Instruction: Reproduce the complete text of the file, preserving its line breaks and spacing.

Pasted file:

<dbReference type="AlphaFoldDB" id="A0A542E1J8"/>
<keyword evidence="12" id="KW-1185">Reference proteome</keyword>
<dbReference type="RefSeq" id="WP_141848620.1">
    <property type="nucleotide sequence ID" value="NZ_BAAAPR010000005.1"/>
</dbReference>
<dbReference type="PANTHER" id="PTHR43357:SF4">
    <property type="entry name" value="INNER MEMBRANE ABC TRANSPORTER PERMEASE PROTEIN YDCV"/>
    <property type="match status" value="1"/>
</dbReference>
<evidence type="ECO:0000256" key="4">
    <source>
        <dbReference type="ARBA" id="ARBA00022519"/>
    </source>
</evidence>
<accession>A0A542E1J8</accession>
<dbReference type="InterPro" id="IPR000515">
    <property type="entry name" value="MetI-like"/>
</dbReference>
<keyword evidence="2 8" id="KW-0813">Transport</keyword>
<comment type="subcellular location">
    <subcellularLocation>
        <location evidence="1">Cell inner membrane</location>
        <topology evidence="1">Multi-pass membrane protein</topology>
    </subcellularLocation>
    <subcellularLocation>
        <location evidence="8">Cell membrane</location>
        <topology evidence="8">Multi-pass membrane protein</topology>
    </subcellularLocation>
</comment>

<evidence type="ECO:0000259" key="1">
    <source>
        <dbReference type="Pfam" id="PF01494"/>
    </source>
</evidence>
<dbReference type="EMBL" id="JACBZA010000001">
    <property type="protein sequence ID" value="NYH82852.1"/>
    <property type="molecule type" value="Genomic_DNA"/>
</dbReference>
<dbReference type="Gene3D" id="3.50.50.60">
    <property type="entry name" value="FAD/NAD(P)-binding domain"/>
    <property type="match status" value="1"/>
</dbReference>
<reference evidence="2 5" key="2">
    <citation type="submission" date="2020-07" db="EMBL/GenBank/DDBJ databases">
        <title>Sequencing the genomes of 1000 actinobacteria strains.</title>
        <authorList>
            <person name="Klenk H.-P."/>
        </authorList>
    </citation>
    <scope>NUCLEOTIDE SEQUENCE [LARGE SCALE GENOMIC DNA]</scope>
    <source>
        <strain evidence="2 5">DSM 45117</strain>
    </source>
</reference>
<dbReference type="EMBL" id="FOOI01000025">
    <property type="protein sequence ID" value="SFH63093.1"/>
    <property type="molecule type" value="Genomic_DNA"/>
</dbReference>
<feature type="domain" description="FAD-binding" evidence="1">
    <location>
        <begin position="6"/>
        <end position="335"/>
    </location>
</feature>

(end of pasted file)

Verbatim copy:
<dbReference type="AlphaFoldDB" id="A0A542E1J8"/>
<keyword evidence="12" id="KW-1185">Reference proteome</keyword>
<dbReference type="RefSeq" id="WP_141848620.1">
    <property type="nucleotide sequence ID" value="NZ_BAAAPR010000005.1"/>
</dbReference>
<dbReference type="PANTHER" id="PTHR43357:SF4">
    <property type="entry name" value="INNER MEMBRANE ABC TRANSPORTER PERMEASE PROTEIN YDCV"/>
    <property type="match status" value="1"/>
</dbReference>
<evidence type="ECO:0000256" key="4">
    <source>
        <dbReference type="ARBA" id="ARBA00022519"/>
    </source>
</evidence>
<accession>A0A542E1J8</accession>
<dbReference type="InterPro" id="IPR000515">
    <property type="entry name" value="MetI-like"/>
</dbReference>
<keyword evidence="2 8" id="KW-0813">Transport</keyword>
<comment type="subcellular location">
    <subcellularLocation>
        <location evidence="1">Cell inner membrane</location>
        <topology evidence="1">Multi-pass membrane protein</topology>
    </subcellularLocation>
    <subcellularLocation>
        <location evidence="8">Cell membrane</location>
        <topology evidence="8">Multi-pass membrane protein</topology>
    </subcellularLocation>
</comment>

<evidence type="ECO:0000259" key="1">
    <source>
        <dbReference type="Pfam" id="PF01494"/>
    </source>
</evidence>
<dbReference type="EMBL" id="JACBZA010000001">
    <property type="protein sequence ID" value="NYH82852.1"/>
    <property type="molecule type" value="Genomic_DNA"/>
</dbReference>
<dbReference type="Gene3D" id="3.50.50.60">
    <property type="entry name" value="FAD/NAD(P)-binding domain"/>
    <property type="match status" value="1"/>
</dbReference>
<reference evidence="2 5" key="2">
    <citation type="submission" date="2020-07" db="EMBL/GenBank/DDBJ databases">
        <title>Sequencing the genomes of 1000 actinobacteria strains.</title>
        <authorList>
            <person name="Klenk H.-P."/>
        </authorList>
    </citation>
    <scope>NUCLEOTIDE SEQUENCE [LARGE SCALE GENOMIC DNA]</scope>
    <source>
        <strain evidence="2 5">DSM 45117</strain>
    </source>
</reference>
<dbReference type="EMBL" id="FOOI01000025">
    <property type="protein sequence ID" value="SFH63093.1"/>
    <property type="molecule type" value="Genomic_DNA"/>
</dbReference>
<feature type="domain" description="FAD-binding" evidence="1">
    <location>
        <begin position="6"/>
        <end position="335"/>
    </location>
</feature>